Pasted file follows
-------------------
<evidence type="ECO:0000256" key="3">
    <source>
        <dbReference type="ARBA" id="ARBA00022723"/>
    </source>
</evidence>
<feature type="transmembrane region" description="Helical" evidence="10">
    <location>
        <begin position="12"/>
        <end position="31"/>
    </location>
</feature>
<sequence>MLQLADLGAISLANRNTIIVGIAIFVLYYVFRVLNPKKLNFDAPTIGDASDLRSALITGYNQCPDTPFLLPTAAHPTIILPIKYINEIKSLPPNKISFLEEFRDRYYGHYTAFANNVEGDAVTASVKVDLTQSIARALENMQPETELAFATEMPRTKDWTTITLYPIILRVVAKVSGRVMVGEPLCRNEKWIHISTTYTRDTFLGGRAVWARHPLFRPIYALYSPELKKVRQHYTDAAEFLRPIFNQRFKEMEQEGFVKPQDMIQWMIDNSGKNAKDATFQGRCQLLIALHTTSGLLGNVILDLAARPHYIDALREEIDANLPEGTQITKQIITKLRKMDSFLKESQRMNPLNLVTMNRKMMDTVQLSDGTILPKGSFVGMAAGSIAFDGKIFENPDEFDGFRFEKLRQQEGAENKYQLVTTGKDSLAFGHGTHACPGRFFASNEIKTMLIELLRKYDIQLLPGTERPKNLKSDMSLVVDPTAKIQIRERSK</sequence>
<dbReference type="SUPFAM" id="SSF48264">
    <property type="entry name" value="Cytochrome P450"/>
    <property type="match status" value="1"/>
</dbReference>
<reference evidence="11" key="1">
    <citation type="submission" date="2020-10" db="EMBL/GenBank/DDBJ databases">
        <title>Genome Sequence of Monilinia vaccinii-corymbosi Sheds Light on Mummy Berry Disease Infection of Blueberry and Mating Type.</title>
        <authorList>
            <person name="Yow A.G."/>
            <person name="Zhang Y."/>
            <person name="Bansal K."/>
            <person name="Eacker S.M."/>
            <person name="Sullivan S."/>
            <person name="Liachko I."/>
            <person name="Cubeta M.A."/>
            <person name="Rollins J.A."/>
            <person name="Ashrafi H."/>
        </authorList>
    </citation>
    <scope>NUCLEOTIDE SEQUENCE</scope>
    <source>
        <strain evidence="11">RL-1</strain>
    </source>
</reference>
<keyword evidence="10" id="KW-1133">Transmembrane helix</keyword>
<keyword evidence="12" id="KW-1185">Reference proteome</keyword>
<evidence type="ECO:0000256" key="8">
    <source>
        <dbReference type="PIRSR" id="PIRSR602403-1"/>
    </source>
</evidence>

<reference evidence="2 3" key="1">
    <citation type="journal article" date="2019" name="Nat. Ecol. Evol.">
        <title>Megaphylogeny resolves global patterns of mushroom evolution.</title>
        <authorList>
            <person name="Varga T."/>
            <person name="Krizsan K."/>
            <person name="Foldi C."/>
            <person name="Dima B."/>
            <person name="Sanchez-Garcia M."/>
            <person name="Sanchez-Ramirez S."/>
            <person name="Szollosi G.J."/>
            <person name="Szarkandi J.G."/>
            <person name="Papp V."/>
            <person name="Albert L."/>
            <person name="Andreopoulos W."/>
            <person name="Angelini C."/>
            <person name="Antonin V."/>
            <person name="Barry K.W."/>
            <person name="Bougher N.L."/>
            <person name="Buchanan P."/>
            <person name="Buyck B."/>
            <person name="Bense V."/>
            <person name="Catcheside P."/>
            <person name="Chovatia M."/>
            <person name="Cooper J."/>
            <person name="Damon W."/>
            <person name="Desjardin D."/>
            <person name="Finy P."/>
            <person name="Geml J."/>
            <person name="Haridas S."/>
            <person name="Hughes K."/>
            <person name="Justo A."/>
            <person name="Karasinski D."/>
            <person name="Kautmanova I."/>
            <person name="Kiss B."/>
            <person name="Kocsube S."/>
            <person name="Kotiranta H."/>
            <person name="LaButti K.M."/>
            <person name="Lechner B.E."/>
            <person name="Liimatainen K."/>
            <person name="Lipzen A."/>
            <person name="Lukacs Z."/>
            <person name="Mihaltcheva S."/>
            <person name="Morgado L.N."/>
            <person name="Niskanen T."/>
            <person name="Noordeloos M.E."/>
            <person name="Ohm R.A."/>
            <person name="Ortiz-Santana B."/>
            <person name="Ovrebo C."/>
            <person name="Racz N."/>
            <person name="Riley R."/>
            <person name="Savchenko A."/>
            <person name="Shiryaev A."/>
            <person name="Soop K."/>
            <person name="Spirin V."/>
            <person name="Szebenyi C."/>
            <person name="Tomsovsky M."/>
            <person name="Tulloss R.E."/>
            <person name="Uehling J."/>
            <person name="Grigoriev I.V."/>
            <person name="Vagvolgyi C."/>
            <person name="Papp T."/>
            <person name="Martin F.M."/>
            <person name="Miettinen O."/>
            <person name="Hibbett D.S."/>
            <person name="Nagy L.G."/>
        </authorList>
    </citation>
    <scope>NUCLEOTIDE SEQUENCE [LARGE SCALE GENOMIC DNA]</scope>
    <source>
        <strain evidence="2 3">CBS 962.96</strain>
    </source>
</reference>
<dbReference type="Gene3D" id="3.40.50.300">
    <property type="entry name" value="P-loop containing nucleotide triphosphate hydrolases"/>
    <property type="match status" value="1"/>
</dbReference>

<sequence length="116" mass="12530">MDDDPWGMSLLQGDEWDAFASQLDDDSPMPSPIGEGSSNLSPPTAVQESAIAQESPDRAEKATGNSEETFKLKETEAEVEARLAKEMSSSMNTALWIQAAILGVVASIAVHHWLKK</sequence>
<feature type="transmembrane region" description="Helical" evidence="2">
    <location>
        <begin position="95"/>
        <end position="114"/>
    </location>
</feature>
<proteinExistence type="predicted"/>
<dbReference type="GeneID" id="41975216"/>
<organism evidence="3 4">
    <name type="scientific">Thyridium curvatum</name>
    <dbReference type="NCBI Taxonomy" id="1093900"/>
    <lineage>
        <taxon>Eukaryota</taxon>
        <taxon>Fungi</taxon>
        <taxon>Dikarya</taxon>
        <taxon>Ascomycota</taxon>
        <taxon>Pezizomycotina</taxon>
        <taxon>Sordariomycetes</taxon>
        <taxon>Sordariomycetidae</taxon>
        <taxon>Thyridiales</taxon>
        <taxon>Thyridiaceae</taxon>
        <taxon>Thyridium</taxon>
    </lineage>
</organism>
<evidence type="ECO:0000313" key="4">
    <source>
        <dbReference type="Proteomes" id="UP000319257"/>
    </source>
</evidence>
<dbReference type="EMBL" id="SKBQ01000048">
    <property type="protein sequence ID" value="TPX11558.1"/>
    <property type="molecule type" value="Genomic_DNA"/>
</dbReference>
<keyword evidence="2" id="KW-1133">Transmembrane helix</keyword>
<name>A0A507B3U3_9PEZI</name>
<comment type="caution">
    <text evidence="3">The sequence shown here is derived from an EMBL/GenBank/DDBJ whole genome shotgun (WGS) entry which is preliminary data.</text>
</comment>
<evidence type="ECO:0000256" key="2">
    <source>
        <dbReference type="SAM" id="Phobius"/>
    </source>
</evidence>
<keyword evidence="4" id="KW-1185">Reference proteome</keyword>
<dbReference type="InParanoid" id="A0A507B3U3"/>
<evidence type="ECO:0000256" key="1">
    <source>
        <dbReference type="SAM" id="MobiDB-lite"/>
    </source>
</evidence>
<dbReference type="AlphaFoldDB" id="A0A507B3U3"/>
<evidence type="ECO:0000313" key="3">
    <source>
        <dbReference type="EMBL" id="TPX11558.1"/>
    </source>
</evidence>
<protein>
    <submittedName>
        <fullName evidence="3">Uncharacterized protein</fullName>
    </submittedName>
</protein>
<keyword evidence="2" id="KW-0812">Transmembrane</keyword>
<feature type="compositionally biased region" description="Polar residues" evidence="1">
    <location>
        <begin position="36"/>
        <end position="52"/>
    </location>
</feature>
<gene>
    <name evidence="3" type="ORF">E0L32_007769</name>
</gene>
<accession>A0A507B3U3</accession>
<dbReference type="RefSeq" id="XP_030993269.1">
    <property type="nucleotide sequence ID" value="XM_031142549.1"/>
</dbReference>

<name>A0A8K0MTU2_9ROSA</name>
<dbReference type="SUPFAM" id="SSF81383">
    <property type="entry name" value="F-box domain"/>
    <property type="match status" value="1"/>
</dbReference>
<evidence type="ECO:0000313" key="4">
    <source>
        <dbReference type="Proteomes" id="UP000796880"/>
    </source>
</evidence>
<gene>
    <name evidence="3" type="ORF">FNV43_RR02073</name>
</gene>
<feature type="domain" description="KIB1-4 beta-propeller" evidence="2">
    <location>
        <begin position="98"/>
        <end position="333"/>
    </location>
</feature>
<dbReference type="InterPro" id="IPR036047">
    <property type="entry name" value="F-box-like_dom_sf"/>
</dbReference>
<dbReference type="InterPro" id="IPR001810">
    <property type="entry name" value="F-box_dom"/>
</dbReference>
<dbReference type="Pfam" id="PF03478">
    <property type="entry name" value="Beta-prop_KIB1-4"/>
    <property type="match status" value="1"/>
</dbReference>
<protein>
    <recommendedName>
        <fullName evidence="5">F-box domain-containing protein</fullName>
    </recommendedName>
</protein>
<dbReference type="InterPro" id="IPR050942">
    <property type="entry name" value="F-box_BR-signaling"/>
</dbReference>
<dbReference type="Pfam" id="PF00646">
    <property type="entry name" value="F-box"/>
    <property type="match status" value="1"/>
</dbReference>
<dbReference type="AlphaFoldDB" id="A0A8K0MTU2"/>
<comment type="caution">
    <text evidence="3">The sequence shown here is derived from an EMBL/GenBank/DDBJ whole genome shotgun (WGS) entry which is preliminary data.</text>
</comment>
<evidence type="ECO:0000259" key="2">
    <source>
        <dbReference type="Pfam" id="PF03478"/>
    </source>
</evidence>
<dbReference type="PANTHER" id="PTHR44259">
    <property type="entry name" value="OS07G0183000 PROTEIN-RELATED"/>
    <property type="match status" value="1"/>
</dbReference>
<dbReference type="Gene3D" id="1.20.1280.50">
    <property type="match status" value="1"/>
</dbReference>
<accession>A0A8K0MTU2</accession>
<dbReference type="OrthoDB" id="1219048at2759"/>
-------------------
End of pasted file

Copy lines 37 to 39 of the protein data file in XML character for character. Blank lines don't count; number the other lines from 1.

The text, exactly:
<keyword evidence="10" id="KW-1133">Transmembrane helix</keyword>
<keyword evidence="12" id="KW-1185">Reference proteome</keyword>
<evidence type="ECO:0000256" key="8">